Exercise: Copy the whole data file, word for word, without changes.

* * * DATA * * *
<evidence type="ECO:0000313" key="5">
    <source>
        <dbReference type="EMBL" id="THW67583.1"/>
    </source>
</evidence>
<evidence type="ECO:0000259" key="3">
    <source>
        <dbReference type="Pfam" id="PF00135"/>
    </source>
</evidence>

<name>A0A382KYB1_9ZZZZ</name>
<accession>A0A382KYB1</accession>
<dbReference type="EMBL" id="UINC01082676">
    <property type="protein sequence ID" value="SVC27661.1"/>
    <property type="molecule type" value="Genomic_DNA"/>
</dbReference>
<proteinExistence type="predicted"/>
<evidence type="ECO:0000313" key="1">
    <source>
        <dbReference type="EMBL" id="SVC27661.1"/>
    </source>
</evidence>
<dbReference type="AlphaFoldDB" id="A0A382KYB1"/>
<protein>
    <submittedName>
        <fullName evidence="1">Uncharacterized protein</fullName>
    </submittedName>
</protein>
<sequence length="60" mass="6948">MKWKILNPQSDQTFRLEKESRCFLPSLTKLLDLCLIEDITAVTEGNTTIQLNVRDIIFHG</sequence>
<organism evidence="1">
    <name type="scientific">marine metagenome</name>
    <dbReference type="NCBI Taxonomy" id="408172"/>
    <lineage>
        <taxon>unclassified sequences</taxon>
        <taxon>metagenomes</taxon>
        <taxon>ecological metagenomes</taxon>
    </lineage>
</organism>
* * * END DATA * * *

<evidence type="ECO:0000313" key="5">
    <source>
        <dbReference type="EMBL" id="THW67583.1"/>
    </source>
</evidence>
<evidence type="ECO:0000259" key="3">
    <source>
        <dbReference type="Pfam" id="PF00135"/>
    </source>
</evidence>

<name>A0A382KYB1_9ZZZZ</name>
<accession>A0A382KYB1</accession>
<dbReference type="EMBL" id="UINC01082676">
    <property type="protein sequence ID" value="SVC27661.1"/>
    <property type="molecule type" value="Genomic_DNA"/>
</dbReference>
<proteinExistence type="predicted"/>
<evidence type="ECO:0000313" key="1">
    <source>
        <dbReference type="EMBL" id="SVC27661.1"/>
    </source>
</evidence>
<dbReference type="AlphaFoldDB" id="A0A382KYB1"/>
<protein>
    <submittedName>
        <fullName evidence="1">Uncharacterized protein</fullName>
    </submittedName>
</protein>
<sequence length="60" mass="6948">MKWKILNPQSDQTFRLEKESRCFLPSLTKLLDLCLIEDITAVTEGNTTIQLNVRDIIFHG</sequence>
<organism evidence="1">
    <name type="scientific">marine metagenome</name>
    <dbReference type="NCBI Taxonomy" id="408172"/>
    <lineage>
        <taxon>unclassified sequences</taxon>
        <taxon>metagenomes</taxon>
        <taxon>ecological metagenomes</taxon>
    </lineage>
</organism>